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Spinal metastasis in the elderly

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Abstract

Bony metastases are a frequent problem in elderly patients affected by cancer, and those with bony metastases involve the spine in approx. 50%. The most frequent spinal metastases (60%) are from breast, lung, or prostate cancer. The chance that an elderly patient (60–79 years old) is affected by bony metastases is four times higher in men and three times higher in women than a middle-aged patient (40–59 years old). Since the medical treatment with all the adjuvant treatment options prolong the survival of this particular patient group, the spinal metastases may become a mechanical issue, thus requesting surgical treatment. Different classification systems have been proposed to rationalize surgical indications, some concentrating solely on the local spinal tumor involvement and some including the overall clinical situation. Since most of the surgical options are of palliative character, it is more important to base the decision on an overall clinical classification including the different treatment modalities—irradiation, chemotherapy, steroids, bisphosphonates, and surgery—to make a shared decision. In case surgery is indicated—neural compression, pathological fracture, instability, and progressive deformity, nursing reasons—the most straightforward procedures should be chosen, which may not need an intensive care unit stay. In the thoracolumbar spine a posterior decompression and posterolateral vertebral body resection through a posterior approach only, with a concomitant reconstruction and stabilization, has shown to work sufficiently well. In the middle and lower cervical spine the anterior approach with anterior decompression and anterior column reconstruction is most effective and has a low morbidity, whereas the occipitocervical junction can generally be treated by posterior resection and stabilization. The outcome should be determined by the survival time in an ambulatory, independent status, where pain is controlled, and the patient is not hospitalized. Surgical management shows the greatest improvement in pain reduction, but also in other domains of quality of life. Since prospective randomized studies comparing different treatment modalities for spinal metastases including surgery are not available and are ethically difficult to achieve, each case remains an interdisciplinary, shared decision making process for what is considered best for a patient or elderly patient. However, whenever surgery is an option, it should be planned before irradiation since surgery after irradiation has a significant higher complication rate.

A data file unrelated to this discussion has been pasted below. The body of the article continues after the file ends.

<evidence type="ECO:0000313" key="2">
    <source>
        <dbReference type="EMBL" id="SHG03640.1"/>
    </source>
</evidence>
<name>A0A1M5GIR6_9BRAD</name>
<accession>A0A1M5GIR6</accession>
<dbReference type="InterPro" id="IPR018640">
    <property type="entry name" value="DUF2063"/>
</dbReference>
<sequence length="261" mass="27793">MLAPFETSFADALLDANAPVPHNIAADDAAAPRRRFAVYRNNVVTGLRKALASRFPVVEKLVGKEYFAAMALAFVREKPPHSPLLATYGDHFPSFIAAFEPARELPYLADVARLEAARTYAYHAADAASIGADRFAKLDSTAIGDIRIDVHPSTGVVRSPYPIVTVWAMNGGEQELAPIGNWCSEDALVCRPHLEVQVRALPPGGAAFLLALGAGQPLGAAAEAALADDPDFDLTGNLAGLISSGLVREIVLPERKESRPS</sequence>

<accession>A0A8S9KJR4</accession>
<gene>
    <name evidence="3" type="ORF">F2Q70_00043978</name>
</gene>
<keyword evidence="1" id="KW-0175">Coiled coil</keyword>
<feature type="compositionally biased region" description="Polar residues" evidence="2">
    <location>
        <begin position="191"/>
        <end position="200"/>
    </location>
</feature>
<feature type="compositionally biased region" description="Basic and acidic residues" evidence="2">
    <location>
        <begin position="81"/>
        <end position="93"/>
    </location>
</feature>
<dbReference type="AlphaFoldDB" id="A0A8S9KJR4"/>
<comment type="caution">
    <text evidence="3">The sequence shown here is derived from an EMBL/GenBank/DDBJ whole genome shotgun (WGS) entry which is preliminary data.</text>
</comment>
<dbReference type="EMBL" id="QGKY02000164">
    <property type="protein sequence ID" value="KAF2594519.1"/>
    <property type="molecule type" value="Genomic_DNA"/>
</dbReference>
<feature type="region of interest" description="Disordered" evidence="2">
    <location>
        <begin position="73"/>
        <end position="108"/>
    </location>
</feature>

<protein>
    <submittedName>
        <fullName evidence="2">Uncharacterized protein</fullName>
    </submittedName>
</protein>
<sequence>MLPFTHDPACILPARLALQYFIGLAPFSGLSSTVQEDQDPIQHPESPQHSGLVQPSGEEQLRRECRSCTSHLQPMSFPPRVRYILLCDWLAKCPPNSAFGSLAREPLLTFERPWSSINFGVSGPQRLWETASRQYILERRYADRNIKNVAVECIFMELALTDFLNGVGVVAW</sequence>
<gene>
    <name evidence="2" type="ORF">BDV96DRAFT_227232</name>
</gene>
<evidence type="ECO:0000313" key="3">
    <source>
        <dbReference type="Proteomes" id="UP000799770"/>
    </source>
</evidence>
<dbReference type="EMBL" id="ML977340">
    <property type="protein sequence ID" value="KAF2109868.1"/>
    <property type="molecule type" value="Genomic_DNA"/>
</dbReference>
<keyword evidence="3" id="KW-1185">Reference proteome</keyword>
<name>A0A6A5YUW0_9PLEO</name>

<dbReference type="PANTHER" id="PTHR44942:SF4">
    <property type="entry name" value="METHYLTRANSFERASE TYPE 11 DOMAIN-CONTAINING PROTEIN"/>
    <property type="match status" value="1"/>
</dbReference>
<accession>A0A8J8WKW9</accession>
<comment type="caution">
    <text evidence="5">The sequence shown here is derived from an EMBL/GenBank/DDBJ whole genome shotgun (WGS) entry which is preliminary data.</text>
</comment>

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Aebi, M. Spinal metastasis in the elderly. Eur Spine J 12 (Suppl 2), S202–S213 (2003). https://doi.org/10.1007/s00586-003-0609-9

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